North Sea Chalk reservoirs in Norway are potential candidates for enhanced hydrocarbon recovery by modifying the injected brine composition. This work investigates how barium (Ba), strontium (Sr), and magnesium (Mg) brines interact when injected into chalk. Ba and Sr are often associated with mineral precipitation and occur in formation water, while Mg is present in seawater, commonly injected in chalk.

Relatively clean (>99% calcite) outcrop chalk cores from Mons, Belgium, were flooded at 130°C in triaxial cells with four brines containing 0.12 mol/L divalent cations, either 0.06 mol/L Sr and Ba, 0.06 mol/L Sr and Mg, or 0.12 mol/L Ba or Sr. Each brine was injected in a separate core, with 100–150 pore volumes (PV). The injection rate varied between 0.5 and 8 PV/D. Produced brine was analyzed continuously and compared with the injected composition. After flooding, the cores flooded with only Ba or only Sr were cut into slices and analyzed locally in terms of scanning electron microscopy (SEM), matrix density, specific surface area (SSA), and X-ray diffraction (XRD).

In all experiments, the produced divalent cation concentration was reduced compared with the injected value. The total reduction of injected cation concentration closely equaled the produced Ca concentration (from calcite dissolution). When flooding 0.12 mol/L Sr, the Sr concentration depleted 55%, while when flooding 0.12 mol/L Ba, 15% Ba depleted. When injecting equal concentrations of Ba and Sr, 40% Sr and 7% Ba depleted, while with equal concentrations of Mg and Sr injected, ~50% Sr was retained and almost no Mg depleted. Sr appeared to dominate and suppress other reactions. There was less sensitivity in steady-state concentrations with variation in injection rate. The similar modification of the brine regardless of residence time suggests the reactions reached equilibrium.

Cutting the cores revealed a visually clear front a few centimeters from the inlet. The material past the front was indistinguishable from unflooded chalk in terms of density, SSA, microscale structure, porosity, and composition [XRD and SEM-energy-dispersive spectroscopy (EDS)]. The material near the inlet was clearly altered. Images, XRD, SEM-EDS, and geochemical simulations indicated that BaCO3 and SrCO3 formed during BaCl2 and SrCl2 flooding, respectively. Geochemical simulations also predicted an equal exchange of cations to occur. The matrix densities, porosities, and the distance traveled by the front corresponded with these minerals and suggested that the chalk was completely converted to these minerals behind the front.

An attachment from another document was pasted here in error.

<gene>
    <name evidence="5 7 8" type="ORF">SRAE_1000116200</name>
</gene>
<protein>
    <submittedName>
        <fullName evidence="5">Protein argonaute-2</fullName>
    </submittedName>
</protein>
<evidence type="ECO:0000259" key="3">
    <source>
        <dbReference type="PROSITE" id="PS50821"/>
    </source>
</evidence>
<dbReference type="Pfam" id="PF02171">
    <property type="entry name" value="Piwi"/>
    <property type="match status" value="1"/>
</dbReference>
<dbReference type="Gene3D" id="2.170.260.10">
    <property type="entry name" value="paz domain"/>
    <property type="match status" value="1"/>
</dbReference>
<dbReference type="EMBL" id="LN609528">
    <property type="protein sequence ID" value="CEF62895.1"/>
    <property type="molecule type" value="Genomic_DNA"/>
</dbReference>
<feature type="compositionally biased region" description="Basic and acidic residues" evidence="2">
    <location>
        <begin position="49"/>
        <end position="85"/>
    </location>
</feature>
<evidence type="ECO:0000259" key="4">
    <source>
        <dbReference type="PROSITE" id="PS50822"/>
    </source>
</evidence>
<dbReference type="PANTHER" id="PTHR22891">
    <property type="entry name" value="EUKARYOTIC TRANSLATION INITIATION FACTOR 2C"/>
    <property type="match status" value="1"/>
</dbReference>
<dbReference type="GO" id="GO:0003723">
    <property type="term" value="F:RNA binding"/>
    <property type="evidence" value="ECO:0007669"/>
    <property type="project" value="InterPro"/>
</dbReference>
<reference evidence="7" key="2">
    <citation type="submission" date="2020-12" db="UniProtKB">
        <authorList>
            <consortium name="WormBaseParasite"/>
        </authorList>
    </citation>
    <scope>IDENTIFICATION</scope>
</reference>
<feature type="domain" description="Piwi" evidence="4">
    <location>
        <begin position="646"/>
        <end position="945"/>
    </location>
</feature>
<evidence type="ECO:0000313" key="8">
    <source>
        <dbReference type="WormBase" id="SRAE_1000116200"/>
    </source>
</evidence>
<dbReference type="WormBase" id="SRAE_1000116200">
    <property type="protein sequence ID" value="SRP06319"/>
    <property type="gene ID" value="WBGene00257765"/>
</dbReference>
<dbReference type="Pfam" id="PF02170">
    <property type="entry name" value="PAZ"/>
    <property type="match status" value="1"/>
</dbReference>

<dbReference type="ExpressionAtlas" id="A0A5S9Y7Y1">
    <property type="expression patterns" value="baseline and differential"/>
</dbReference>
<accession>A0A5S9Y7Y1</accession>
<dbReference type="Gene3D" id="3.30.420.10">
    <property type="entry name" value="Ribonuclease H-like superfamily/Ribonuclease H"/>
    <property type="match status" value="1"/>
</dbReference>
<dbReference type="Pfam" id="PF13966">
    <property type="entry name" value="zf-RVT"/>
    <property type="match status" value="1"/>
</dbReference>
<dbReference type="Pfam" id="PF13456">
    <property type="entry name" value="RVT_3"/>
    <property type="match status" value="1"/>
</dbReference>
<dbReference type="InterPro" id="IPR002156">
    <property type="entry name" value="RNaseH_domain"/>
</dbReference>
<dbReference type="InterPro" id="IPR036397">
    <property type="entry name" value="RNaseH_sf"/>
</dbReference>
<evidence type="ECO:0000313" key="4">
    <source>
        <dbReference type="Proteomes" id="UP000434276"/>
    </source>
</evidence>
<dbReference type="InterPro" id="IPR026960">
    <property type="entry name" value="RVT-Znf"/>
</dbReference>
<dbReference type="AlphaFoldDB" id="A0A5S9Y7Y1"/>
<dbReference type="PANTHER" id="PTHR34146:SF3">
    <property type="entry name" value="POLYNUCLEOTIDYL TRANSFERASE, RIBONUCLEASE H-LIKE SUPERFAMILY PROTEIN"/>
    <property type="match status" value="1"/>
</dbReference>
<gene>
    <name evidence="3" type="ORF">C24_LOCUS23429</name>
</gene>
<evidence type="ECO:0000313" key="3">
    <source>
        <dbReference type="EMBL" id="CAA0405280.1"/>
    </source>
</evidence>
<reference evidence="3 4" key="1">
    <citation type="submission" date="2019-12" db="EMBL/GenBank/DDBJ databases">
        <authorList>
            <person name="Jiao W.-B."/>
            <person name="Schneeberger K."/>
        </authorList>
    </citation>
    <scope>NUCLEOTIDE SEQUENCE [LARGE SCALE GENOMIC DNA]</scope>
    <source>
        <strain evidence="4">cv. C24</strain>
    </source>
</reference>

It was demonstrated that Ba, Sr, and Mg brines and their mixtures can be highly reactive in chalk without clogging the core, even after 100 + PV. This is because the precipitation of minerals bearing these ions is associated with simultaneous dissolution of calcite. The Ca-, Ba-, and Sr-mineral reactions are effectively in equilibrium. Previous investigations with MgCl2 (in pure and less pure chalk, at 130°C) show injection rate-dependent results (Andersen et al. 2022) and smoother alterations [Mg precipitation was seen from inlet to outlet (Zimmerman et al. 2015)], indicating that Mg-mineral reactions at same conditions have a longer time scale. The limited distance mineral alteration has occurred, suggesting that adsorption processes, happening in parallel, can explain previous observations (Korsnes and Madland 2017) of Ba and Sr injection strengthening chalk. Flushing out formation water with these ions during injection may be a new water-weakening mechanism.

You can access this article if you purchase or spend a download.